If you're not the creative type, don't force it by using fancy words. I get that you want to sound smart, but you've probably eliminated a large portion of potential dates because it's easier to move on to the next guy than to find a dictionary.
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After my divorce, I decided to try online dating for two reasons: I was curious and my friends made me.

Oh, who am I kidding? I also wanted to write a blog post about it.

Friends warned me that when you first join an online dating site, you're instantly bombarded with winks and likes and emails. That's supposed to be exciting. Look at all these guys interested in me! Look at all the potential boyfriends and date nights! Look at all the possibilities!

I was indeed instantly overwhelmed with men expressing interest. But I was instantly underwhelmed by the possibilities.

My first online interaction came several weeks later. I received an email from a man who had clearly taken the time to read my profile and come up with relevant questions to start a dialogue. I liked his combination of confidence and self-deprecating humor. He seemed well established in his career, and we shared similar interests.

So what was wrong with him?

The man was old enough to be my father.

Because it was the most sincere email I had received, I responded to explain my desire to date someone closer to my age and to encourage him to send thoughtful emails like that to other women.

"I understand the age difference thing," he wrote back. "And I appreciate your effort to respond. You're the classiest lady on this site."

I was celebrating the fact that I was just named the Classiest Lady on Match, when he emailed again.

"I see you're a writer. Any chance you could take a look at my profile and give me some pointers?"

And there you have it. My first online dating interaction ended with me editing a man's profile to help him meet other women.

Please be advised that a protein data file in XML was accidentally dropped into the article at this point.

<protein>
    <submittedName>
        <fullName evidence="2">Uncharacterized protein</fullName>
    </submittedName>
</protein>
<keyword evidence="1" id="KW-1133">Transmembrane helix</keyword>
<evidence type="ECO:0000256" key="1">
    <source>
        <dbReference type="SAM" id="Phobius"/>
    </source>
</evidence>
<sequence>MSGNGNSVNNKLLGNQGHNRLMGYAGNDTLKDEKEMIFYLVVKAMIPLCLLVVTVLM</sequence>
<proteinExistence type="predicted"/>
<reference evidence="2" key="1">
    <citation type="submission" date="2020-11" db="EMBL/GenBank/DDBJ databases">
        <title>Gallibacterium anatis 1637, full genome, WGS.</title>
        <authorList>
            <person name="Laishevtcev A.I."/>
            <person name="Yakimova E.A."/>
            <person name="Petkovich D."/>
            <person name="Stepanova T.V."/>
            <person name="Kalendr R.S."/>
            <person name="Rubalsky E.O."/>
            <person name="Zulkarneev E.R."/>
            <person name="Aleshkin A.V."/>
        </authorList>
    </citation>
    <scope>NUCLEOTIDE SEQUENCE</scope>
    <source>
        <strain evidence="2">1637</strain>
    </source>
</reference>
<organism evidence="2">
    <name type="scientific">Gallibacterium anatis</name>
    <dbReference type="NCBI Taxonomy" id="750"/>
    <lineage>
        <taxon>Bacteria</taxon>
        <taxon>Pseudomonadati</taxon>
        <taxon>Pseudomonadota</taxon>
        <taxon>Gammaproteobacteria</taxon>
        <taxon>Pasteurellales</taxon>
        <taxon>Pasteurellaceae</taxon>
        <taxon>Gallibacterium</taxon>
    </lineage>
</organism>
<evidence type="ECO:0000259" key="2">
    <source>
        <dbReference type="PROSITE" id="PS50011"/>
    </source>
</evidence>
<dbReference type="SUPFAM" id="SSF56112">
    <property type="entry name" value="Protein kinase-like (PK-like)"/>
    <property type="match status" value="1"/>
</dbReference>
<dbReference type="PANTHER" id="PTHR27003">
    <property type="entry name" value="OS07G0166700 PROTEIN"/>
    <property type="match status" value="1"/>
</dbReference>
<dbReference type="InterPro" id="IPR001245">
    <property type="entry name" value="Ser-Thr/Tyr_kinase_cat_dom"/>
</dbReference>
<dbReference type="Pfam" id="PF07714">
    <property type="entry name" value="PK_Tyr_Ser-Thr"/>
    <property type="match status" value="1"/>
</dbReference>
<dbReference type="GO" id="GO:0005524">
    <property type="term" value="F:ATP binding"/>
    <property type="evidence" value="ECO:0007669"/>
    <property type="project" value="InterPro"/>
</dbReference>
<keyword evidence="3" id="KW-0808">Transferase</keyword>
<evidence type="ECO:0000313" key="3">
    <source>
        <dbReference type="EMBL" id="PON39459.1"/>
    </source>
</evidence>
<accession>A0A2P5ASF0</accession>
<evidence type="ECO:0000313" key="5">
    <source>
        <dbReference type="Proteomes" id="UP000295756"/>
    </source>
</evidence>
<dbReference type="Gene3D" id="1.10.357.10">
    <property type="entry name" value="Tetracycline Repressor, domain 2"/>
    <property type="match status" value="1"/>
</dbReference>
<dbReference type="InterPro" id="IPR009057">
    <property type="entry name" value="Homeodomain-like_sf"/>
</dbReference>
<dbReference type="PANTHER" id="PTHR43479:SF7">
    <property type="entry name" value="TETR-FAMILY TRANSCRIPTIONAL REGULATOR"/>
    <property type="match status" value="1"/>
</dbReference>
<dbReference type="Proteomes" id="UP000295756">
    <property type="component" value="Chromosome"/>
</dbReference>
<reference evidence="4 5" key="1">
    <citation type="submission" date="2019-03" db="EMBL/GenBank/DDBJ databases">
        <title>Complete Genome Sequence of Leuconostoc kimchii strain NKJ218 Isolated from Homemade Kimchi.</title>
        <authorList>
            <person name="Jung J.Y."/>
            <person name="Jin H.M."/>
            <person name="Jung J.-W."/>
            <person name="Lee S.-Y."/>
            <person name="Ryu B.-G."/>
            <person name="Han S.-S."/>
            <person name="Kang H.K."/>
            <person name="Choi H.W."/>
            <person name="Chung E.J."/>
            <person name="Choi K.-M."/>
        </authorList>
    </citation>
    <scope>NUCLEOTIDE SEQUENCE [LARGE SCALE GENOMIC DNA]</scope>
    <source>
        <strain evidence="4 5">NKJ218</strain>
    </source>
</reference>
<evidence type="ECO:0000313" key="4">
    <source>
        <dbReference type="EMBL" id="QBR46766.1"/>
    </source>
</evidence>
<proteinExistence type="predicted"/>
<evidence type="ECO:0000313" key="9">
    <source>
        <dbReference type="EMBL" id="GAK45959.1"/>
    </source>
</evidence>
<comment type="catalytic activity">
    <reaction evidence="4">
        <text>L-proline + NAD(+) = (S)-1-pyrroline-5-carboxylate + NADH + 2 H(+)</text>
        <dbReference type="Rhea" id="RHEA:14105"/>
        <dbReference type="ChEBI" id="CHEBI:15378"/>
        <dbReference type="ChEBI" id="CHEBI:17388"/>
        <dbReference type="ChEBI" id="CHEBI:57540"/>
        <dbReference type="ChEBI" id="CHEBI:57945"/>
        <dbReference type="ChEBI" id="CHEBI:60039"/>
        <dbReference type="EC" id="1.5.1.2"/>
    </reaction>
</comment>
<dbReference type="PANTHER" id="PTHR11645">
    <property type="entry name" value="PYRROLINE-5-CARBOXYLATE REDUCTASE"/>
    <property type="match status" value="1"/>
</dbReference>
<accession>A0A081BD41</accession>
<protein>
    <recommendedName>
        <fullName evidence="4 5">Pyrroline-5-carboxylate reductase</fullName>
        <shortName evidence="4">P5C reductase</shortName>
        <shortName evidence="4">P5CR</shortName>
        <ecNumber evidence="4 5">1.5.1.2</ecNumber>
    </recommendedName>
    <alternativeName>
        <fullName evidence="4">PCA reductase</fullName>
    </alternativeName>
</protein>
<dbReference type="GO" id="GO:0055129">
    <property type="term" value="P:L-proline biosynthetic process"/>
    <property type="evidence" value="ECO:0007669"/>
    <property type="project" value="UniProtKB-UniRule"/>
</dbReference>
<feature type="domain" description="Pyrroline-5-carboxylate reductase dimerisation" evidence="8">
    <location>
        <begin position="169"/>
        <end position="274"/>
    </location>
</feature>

My initial attempt at online dating was short-lived and laughably unsuccessful. But my experiences did help me come up with five tips for singles hoping to meet that someone special online.

1. Usernames are important.

Come up with something unique other than your first name and zip code. If possible, include a personal interest or a positive description of yourself.

If you're not the creative type, don't force it by using fancy words. I get that you want to sound smart, but you've probably eliminated a large portion of potential dates because it's easier to move on to the next guy than to find a dictionary.

And for goodness sakes, don't include the word "lonely" in your username.

2. Profile pictures are your first impressions.

Your profile picture is the reason I either click on you or scroll past you. There are lots of standard rules for photos that generate the most success (yes, studies have been done!), and most people have their own guidelines. One woman I know refuses to view a man if his profile picture is a selfie. Although I disagree, she believes this means he doesn't have enough friends to take a picture of him.

What are my personal rules? I won't click on you if you include the following in your profile picture:

•a cigarette
•another woman
•a mask
•your tongue
•so much distance from the camera that I can't tell if you're actually a person
•no shirt
•no shirt and flexing
•no shirt and flexing and my abs are tighter than yours*
•no photo at all

(*Just for the record, I have nothing against shirtless photos. Just not as your profile picture. This is a first impression. Would you meet me in a restaurant for a first date without a shirt on? Hopefully not. So don't present yourself for the first time half-naked.)

3. Read my profile before emailing me.

As flattered as I was by your email that read, "U R HOT," you clearly missed the part in my profile that told you my profession. A writer probably wouldn't be impressed by that gem. Sorry, but that won't get you so much as a "TY."

4. Use your words wisely.

Your initial written interactions reveal a lot about the kind of person you are. Keep that in mind before hitting send.

I had a date lined up with a Navy pilot. Although it never happened -- thanks to miscommunication and then a six-month deployment -- I was already losing interest because he sounded more arrogant with each communication. I've had enough arrogance to last me a lifetime. Thanks, but no thanks.

I recommend asking interesting questions that help you stand out, but not so interesting that they're borderline creepy. So while the dude who asked me who my favorite Muppet is did make himself stand out, it's probably not for the reasons he was shooting for.

5. If you're not ready to date, don't date.

After my first date with you, I should not know your ex-wife's name, where she lives, where her family lives, that you exchange daily emails with her, and the reasons you got divorced. If you're sharing this info with a woman you're supposed to be trying to start a romantic relationship with, you're probably not ready to date.

Maybe I wasn't ready to date the first time around. Maybe one day I'll try online dating again. Maybe I'll return as a freelance profile editor. But if I got nothing else from online dating, at least I got that blog post.